Selection and study characteristics
We included randomised controlled trials if they compared minimally invasive interventions for benign prostatic enlargement with transurethral resection of the prostate. We excluded trials reporting on men without a clinical diagnosis of benign prostatic enlargement and comparisons against conservative management. The table shows the interventions considered (table A on bmj.com provides full descriptions of the treatments).⇓ The primary outcome measure was change in symptom score 12 months after surgery, measured by the international prostate symptom score or the American Urological Association symptom index—these were considered equivalent and we therefore combined trials using these instruments. The international prostate symptom score/American Urological Association symptom questionnaire asks men to rate four voiding symptoms (poor stream, intermittent flow, straining, incomplete emptying) and three storage symptoms (frequency, nocturia, urgency) on a scale from 0 (not present) to 5 (severe) to give a total score ranging from 0 to 35, with severity of symptoms defined as mild (0-7), moderate (8-19), or severe (20-35).
Secondary outcomes were improvement in quality of life and increase in peak urine flow rate (for effectiveness); blood transfusion, urinary incontinence, urinary retention, urethral stricture, urinary tract infection, retrograde (loss of) ejaculation, erectile dysfunction (for morbidity); and duration of operation, length of hospital stay, and need for reoperation (for descriptors of care). We considered all reports of prespecified complications regardless of their timing. As separate reporting of stenosis of the bladder neck and urethral stricture was inconsistent we combined these complications.
Validity assessment and data abstraction
Two reviewers (as above), independently assessed the quality of methods of the full text studies using an assessment tool drawing on the schema suggested by the National Health Service Centre for Reviews and Dissemination,2 Verhagen et al,3 Downs and Black,4 and the generic appraisal tool for epidemiology. Judgments on quality were based on the qualitative assessment of the number and type of criteria met by individual studies.
The two reviewers recorded details of methods, interventions, participants’ characteristics, and outcomes on a data extraction form. Any differences that could not be resolved through discussion were decided by an arbiter. For trials with multiple publications we included only the most complete report for each outcome.
Quantitative data synthesis
For meta-analysis we combined dichotomous outcome data using the Mantel-Haenszel relative risk method. For continuous outcomes we used inverse variance weighted mean differences and 95% confidence intervals. We intended to report results using a fixed effects model throughout, but we had to use a random effects model for symptom score and peak urine flow rate because of statistical heterogeneity, explored by χ2 tests and I2 statistics. We used the standard Cochrane software RevMan 4.2.8 for meta-analyses.
The initial search generated 3794 reports, of which 621 were selected for full assessment (see fig A on bmj.com). Fifty four reports describing 22 trials met the eligibility criteria (table).⇑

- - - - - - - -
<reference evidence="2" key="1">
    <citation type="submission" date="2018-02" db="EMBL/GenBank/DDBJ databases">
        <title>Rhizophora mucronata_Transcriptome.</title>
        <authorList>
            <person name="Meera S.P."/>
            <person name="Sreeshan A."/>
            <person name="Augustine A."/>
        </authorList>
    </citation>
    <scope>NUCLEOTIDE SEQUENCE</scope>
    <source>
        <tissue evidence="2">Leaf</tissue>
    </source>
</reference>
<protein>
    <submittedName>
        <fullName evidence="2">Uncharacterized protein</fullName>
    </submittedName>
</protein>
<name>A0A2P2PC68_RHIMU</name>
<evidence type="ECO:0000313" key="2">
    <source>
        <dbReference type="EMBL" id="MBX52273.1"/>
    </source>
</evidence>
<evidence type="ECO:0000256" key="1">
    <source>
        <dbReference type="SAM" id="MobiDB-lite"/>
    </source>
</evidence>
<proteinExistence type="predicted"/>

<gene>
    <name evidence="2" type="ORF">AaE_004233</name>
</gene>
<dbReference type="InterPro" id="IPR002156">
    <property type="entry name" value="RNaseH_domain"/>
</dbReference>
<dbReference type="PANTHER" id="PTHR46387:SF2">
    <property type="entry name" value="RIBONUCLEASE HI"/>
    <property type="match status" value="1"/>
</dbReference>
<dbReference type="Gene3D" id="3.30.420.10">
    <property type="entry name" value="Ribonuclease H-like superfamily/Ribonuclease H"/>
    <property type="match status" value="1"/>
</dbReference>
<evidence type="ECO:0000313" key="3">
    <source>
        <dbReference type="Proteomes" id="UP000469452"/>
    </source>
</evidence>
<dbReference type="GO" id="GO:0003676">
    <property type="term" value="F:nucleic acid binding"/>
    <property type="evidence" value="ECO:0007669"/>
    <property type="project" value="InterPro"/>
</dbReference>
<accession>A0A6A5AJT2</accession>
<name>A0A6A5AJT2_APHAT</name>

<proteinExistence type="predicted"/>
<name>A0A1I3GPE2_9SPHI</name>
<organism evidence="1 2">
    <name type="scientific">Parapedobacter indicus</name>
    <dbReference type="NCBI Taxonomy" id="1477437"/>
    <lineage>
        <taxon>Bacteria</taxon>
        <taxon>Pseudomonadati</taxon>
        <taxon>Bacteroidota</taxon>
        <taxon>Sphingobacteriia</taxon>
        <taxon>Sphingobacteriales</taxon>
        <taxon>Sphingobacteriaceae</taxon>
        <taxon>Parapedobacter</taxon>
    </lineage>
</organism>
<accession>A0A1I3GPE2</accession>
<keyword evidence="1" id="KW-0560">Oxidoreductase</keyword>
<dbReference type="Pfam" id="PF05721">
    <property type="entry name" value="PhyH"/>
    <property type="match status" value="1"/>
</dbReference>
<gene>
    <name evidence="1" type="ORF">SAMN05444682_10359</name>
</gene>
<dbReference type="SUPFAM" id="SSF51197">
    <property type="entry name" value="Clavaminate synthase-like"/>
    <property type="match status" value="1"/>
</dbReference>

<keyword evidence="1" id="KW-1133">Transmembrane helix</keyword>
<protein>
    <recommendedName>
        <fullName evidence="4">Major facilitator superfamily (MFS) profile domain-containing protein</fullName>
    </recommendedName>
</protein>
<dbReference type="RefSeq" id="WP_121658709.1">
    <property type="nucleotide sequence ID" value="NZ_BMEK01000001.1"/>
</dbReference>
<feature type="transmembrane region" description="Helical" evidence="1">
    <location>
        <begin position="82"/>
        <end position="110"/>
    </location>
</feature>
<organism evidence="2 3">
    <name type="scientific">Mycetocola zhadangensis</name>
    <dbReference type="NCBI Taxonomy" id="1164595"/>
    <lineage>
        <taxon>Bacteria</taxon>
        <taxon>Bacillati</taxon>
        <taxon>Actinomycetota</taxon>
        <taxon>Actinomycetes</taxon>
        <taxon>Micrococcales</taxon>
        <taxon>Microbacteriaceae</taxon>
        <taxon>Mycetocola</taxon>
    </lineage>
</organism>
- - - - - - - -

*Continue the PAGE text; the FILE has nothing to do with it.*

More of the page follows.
We classed the 22 full text randomised controlled trialsw1-w22 as being moderate or poor quality (see table B on bmj.com). Only eight studies (36%)w6 w11 w12 w14-w16 w18 w21 explicitly stated that an intention to treat analysis was performed and in seven of these, this was compromised by failure to include the total number of participants in each arm at subsequent follow-up assessments.w6 w12 w14-w16 w18 w21 A further trial was compromised by allowing substitution of patients who failed to complete their assigned treatment or did not attend for follow-up.w1 None of the trials provided information on whether the interventions were undertaken by someone experienced in performing the procedure, and some studies were unclear about how many patients were assessed at each follow-up. Trial setting and baseline characteristics of the patients, such as disease severity measured by international prostate symptom score, varied across the included trials. Types of laser and delivery mode of laser coagulation also varied (see table C on bmj.com). The eligible trials included 24 relevant comparisons involving 2434 participants. We could not assess differences in outcome between transurethral resection and high intensity focused ultrasound, water thermotherapy, and transurethral ethanol ablation of prostate because of the lack of data.
Quantitative data synthesis
Symptom scores—Results from studies reporting change in symptom score from baseline to 12 months showed significant heterogeneity so we carried out random effect meta-analyses (fig 1)⇓. There was generally less improvement in symptom score for patients who underwent transurethral microwave treatment, transurethral needle ablation, and laser coagulation than transurethral resection of the prostate (table D on bmj.com): weighted mean difference 2.26, 95% confidence interval −0.38 to 4.91, P=0.09, after transurethral microwave treatment; mean difference 3.90, 1.27 to 6.53, P=0.004, after transurethral needle ablation; weighted mean difference 3.01, −1.06 to 7.07, P=0.15, after laser coagulation.